A south Norfolk man said he felt emotional as he was given France’s highest honour at the weekend, more than 70 years on from his involvement in perhaps the world’s greatest global conflict.
Gilbert Clarke, aged 92, a resident of Harleston, was presented with the Legion d’Honneur medal on Saturday, joining an exclusive group of Second World War veterans in the Diss Express area who have recently received this top recognition for their services.
Formerly a member of the Mechanical Engineers Platoon 77, Mr Clarke landed on Sword Beach on D-Day +3, driving a semi-armoured D7 bulldozer off the barge and on to the shore.
“ I almost cried when I opened the medal case ... it has been such a long time”, said Mr Clarke, who lives in Wilderness Lane.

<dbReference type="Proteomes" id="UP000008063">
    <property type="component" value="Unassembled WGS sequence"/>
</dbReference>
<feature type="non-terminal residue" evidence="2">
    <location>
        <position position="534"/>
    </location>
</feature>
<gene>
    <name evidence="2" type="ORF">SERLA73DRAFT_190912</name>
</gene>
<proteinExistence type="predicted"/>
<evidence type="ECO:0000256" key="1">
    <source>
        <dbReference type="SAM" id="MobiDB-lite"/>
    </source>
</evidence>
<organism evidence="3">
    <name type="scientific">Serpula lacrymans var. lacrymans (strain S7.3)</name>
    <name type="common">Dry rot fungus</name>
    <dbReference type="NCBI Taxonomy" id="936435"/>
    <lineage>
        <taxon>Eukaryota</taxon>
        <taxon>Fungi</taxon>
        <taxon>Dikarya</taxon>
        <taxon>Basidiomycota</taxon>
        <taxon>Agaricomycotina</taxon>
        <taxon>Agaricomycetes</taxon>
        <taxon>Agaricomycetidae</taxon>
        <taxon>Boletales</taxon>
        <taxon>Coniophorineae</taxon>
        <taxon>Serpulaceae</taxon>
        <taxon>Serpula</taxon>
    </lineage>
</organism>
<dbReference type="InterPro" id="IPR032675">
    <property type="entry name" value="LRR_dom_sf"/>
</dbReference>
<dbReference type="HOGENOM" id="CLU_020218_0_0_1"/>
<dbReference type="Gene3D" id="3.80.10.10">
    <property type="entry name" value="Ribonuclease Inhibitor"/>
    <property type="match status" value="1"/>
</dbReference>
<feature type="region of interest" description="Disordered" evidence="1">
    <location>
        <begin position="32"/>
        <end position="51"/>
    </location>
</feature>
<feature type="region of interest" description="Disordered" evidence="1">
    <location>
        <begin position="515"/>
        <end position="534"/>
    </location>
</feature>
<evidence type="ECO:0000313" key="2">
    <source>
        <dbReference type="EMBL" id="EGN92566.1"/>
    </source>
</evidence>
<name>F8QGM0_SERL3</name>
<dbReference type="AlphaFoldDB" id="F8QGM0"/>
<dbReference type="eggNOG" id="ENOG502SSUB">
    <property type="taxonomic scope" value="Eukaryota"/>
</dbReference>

After the presentation, Mr Clarke was saluted by Jimmy Keywood, chairman of the Harleston and District Royal British Legion branch, as well as Kenny Remblance and Jack Ling, representing the Norfolk Army Cadet Corps (Harleston), who described the recognition as ‘inspired’.
Mr Keywood said: “We are all honoured to be in the presence of a real Normandy Veteran.”
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